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Tax districts owe Qwest $40 million
Maricopa County must pay $26.9 mil
By Yvonne Wingett and Ryan Randazzo
The Arizona Republic
Sunday, July 13, 2008

Arizona's counties, cities, towns, school districts and other local taxing districts must pony up millions of dollars to help pay their portions of a complex settlement agreement with Qwest Communications International Inc. over how its telecommunications equipment was assessed over several years.

The budget hit comes as many communities are cash-strapped and struggling to make ends meet.

The $40 million settlement caps a years-long legal battle that began when Qwest filed a lawsuit in Arizona Tax Court challenging state Department of Revenue assessments on its property across Arizona.

The company claimed that the state ignored the fact that some of its assets were obsolete and argued that much of its equipment, such as old underground cable and switches that have been replaced with digital equipment, should have been assessed at a lower rate because the property was unusable.

"We overpaid, they overcollected, and we were entitled to a refund," said Jeff Mirasola, a Qwest spokesman.  "We're pleased with the fact that we feel it is a more equitable assessment."

Most of the $40 million must be paid by July 31.

"This is a settlement," Mirasola said.  "We thought we were due a lot more than this."

Each of Arizona's 15 counties is responsible for collecting taxes from property owners and distributing the money to local jurisdictions, said Cheryl Murray-Leyba, assistant director of the state Department of Revenue's Property Tax Division.  All 15 have agreed to pay their portions of the settlement, she said.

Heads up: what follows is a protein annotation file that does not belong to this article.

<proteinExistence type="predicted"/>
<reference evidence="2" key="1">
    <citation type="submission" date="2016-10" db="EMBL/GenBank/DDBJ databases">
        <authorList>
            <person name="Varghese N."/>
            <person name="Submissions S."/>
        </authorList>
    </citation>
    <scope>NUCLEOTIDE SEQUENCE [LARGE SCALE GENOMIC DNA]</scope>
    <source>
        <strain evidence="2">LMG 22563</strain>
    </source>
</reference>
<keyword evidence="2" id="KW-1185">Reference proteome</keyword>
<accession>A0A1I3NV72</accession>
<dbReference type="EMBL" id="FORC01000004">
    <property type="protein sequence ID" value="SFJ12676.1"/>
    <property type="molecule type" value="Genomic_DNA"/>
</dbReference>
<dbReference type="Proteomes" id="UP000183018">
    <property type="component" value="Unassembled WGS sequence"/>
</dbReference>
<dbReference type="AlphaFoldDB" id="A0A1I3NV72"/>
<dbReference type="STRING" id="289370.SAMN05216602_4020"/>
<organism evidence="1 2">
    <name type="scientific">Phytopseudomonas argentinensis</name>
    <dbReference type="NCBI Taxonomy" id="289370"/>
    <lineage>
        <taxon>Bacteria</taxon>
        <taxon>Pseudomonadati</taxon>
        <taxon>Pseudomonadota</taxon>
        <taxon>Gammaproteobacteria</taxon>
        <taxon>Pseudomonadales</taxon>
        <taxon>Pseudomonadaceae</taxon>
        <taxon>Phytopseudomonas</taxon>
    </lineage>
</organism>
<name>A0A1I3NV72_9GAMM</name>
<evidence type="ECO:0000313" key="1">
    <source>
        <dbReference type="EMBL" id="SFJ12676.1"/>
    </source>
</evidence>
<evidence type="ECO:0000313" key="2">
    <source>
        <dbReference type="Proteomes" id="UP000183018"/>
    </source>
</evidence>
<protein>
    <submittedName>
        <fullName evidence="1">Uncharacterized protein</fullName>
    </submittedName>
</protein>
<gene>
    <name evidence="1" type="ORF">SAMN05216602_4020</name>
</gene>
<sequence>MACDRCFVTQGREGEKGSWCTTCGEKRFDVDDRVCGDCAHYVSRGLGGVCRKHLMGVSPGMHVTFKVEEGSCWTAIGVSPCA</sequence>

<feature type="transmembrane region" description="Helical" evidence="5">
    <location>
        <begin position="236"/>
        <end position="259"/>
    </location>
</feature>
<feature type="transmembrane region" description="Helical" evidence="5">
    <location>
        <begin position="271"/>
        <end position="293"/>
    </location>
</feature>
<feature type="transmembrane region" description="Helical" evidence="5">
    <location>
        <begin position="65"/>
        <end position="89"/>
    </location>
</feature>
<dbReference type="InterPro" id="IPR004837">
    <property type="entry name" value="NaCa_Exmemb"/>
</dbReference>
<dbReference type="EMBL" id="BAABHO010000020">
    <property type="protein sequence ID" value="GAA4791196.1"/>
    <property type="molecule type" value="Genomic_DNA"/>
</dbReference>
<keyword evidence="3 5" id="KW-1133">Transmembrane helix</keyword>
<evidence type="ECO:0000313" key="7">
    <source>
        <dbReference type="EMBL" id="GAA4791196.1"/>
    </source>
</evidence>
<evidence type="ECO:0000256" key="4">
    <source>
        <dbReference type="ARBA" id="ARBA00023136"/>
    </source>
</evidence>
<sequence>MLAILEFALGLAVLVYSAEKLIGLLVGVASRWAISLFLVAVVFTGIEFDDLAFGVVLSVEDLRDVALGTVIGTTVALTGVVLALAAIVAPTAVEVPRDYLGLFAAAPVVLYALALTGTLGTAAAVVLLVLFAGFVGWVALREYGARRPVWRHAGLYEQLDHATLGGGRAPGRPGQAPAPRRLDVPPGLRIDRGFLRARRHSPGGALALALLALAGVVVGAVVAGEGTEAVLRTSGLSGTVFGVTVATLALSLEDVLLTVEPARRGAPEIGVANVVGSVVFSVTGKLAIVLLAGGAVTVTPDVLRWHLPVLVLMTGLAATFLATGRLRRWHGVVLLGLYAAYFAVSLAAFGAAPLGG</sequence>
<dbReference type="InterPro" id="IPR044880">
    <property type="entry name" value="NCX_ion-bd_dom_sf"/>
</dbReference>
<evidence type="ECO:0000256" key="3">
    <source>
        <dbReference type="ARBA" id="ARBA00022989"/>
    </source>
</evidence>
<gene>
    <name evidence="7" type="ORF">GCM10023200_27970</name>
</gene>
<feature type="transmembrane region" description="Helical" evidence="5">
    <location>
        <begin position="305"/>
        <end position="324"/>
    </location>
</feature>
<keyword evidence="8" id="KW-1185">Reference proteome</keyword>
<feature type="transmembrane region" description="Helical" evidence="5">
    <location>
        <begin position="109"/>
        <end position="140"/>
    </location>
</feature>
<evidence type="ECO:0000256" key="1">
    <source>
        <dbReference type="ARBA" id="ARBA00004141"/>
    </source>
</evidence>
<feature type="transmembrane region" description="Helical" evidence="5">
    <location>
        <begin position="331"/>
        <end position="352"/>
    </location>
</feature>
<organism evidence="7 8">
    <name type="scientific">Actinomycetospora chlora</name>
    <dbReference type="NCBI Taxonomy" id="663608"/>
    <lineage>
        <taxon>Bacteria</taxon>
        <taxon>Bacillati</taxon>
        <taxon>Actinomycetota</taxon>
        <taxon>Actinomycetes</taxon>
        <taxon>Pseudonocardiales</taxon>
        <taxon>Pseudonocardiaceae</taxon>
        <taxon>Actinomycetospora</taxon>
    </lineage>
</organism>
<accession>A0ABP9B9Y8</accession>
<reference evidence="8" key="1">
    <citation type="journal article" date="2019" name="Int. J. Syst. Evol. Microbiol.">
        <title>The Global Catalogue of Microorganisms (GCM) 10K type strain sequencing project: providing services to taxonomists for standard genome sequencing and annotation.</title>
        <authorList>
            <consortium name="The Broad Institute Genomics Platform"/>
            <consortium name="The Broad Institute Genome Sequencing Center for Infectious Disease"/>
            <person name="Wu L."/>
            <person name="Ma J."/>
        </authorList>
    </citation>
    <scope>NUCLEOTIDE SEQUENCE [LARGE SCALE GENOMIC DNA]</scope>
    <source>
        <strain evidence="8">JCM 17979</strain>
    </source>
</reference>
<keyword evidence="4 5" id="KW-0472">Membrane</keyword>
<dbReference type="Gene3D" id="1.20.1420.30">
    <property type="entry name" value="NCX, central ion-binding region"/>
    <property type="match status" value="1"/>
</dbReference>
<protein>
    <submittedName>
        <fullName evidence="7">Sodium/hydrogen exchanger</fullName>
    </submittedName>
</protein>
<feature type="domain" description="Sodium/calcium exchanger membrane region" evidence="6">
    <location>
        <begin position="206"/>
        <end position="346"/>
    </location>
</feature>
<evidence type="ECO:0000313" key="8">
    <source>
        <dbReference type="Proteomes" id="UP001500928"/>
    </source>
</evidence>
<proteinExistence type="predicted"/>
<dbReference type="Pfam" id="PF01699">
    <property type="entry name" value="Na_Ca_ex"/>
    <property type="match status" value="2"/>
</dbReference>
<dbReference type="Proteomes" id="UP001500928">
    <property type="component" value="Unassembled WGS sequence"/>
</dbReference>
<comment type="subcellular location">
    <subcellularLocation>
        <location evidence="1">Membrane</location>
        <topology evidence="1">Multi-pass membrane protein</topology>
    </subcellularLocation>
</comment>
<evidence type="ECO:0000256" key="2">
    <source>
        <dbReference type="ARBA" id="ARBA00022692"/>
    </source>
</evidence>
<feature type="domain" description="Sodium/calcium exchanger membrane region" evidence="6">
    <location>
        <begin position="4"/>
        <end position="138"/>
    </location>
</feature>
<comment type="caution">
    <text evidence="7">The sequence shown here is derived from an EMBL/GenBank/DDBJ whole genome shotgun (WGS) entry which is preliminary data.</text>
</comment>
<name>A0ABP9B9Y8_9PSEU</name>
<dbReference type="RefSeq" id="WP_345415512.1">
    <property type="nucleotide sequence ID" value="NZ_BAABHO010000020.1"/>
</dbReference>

The impact varies depending on how much Qwest property is located within a jurisdiction, Murray-Leyba said.

The bulk of the settlement, $26.9 million, is owed by Maricopa County communities.

County Manager David Smith has sent letters notifying dozens of Valley towns, cities, school districts and other taxing districts that they must help pay for the settlement.  The refunds are in proportion to the tax revenues received by the jurisdictions at the time Qwest originally paid the taxes, he said.

With the July 31 deadline looming, Maricopa County will pay the entire bill for its communities, even though the county itself owes only about $2.8 million.  The other jurisdictions are expected to repay the county between November and May, when property-tax collections are due.

The county will lose about $635,000 in interest to front the payment, said Brian Hushek, deputy budget director at the county's Office of Management and Budget.

The state decided to settle the case, according to Smith's letter, because "a trial on the merits posed a risk to taxing jurisdictions and could have led to a refund of more than $300 million."

County Supervisor Andy Kunasek was unhappy with the settlement, saying, "It appears to me they could be double-dipping."

Qwest, like any utility, pays its bills with money collected from customers.  But utility regulators doubt that any of the $40 million will be refunded to customers.

"I assume that Qwest will argue that retroactive rate making will prevent the (Arizona Corporation Commission) from ordering an immediate refund of these payments to its customers," Commissioner Bill Mundell said in a letter to the commission's staff.

However, the commission should consider such tax issues when setting Qwest's rates in the future, he said.

Mirasola said that if Qwest had not been overpaying the taxes during the five years covered in the settlement, the company still would not have exceeded the profit margin it is legally allowed to earn from customers.

"We still wouldn't be close to what we are entitled to earn," he said.

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